People over-50 who watch more than three-and-a-half hours of television a day are more at risk of memory loss, research suggests.
A study of more than 3,600 older adults revealed watching too many soaps, documentaries or reality shows reduces their ability to recall words by up to ten per cent.
Overindulging in your favourite shows could trigger a ‘cognitive stress’ that leads to memory loss, the researchers claim.
It may also take away from activities that keep older people sharp, such as reading or playing educational games online.
The research was carried by University College London and led by Dr Daisy Fancourt, senior research associate in the department of behavioural science and health.
‘There has been interest for over a decade in the effect of television viewing behaviours on cognition, but much of this literature has concentrated on children,’ Dr Fancourt said.
‘Much less attention has been paid to the effects of television viewing at the other end of the lifespan, despite it being hypothesised for over 25 years that watching excessive television could contribute to the development of dementia.’
To uncover how TV affects older people, the researchers analysed 3,662 adults aged 50 or over from the English Longitudinal Study of Ageing.
The adults were asked in 2008-to-2009 and again in 2014-to-2015 how much television they watch every day.
They also took part in a series of word-related memory tests.
Results – published in the journal Scientific Reports – revealed those who watched more than 3.5 hours of television a day experienced an average ‘verbal memory’ decline of between eight and ten per cent over the six years.
This is compared to a 4-to-5 per cent decline among those who watched less TV.
The findings remained true ever after adjusting for factors such as exercise, and the time spent sitting or online.
Dr Bob Patton, a lecturer in clinical psychology at the University of Surrey, claims TV has been linked to changes in the viewer’s brain’s structure, particularly in the regions responsible for learning and memory.
And Dr Patton – who was not involved in the study – added different parts of the brain are stimulated when we watch a comedy versus a drama or documentary.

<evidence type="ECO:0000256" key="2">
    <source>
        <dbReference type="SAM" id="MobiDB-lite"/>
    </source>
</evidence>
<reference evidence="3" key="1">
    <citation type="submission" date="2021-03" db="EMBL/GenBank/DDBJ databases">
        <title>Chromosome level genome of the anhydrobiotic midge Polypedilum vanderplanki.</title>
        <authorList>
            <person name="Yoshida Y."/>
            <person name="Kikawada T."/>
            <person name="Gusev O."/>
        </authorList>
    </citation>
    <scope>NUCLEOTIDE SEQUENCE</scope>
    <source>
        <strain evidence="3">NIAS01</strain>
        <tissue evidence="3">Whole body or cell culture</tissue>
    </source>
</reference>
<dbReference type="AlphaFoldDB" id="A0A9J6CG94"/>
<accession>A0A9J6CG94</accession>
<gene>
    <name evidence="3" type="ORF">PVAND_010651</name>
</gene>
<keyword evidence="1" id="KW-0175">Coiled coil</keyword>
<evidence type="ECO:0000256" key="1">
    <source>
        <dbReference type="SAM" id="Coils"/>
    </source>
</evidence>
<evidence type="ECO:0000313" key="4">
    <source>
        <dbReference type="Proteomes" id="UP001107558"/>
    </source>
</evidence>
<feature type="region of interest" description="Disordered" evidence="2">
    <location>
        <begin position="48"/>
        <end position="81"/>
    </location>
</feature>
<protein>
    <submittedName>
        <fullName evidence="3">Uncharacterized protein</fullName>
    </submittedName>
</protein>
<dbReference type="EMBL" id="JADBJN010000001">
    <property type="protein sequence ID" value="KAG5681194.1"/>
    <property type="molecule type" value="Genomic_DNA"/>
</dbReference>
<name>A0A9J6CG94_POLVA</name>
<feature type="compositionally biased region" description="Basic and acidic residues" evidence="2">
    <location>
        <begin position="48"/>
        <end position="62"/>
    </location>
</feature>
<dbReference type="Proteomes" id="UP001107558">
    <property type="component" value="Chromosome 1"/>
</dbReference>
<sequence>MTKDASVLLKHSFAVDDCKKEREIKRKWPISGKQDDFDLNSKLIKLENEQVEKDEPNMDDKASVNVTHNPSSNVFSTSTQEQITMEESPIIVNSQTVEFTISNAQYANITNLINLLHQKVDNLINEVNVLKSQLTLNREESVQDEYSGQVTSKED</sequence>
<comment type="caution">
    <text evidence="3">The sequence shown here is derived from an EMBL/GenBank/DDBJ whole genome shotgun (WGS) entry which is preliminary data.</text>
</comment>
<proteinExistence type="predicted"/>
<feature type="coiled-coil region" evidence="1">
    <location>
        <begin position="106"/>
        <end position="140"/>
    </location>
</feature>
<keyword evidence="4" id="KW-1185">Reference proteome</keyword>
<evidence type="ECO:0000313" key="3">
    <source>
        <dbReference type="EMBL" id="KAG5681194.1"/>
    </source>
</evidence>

But it is unclear whether the type of programme a person watches influences their risk of cognitive decline.
‘Watching television may have educational benefits from watching documentaries and relaxation benefits as a way of reducing stress,’ Dr Fancourt said.
‘[But] overall this suggests adults over the age of 50 should try and ensure television viewing is balanced with other contrasting activities.’
She added: ‘Although television viewing remains high in care homes where residents have less control over their own viewing, the desire to watch television declines amongst people with dementia as symptoms of the disease become evident.’
Professor Andrew Przybylski, director of research at the Oxford Internet Institute, University of Oxford, said: ‘What this scientifically-sound study tells us is being a couch potato is bad for the over-50s because it is associated with poorer verbal memory.
‘There is still a lot we don’t know, such as whether memory reductions are affected by what we watch, whether we watch alone or whether you interact with the TV like those on Gogglebox.
‘We also don’t know whether changing behaviour would improve memory.
‘Although this result will cause us to think carefully about screen time, a lot more research is needed before we panic and closely measure TV time like a step counter.’
Chris Allen, senior cardiac nurse at the British Heart Foundation – which part-funded the study – also stressed cognitive decline ‘is not the same as dementia’.
But vocabulary is one of the first things to go in Alzheimer’s patients, with the disease often being diagnosed via word tests.
‘If you’re concerned the amount of television you’re watching could be having a negative impact, we would advise limiting the amount of TV you watch each day and working in some heart healthy hobbies to your routine,’ Mr Allen said.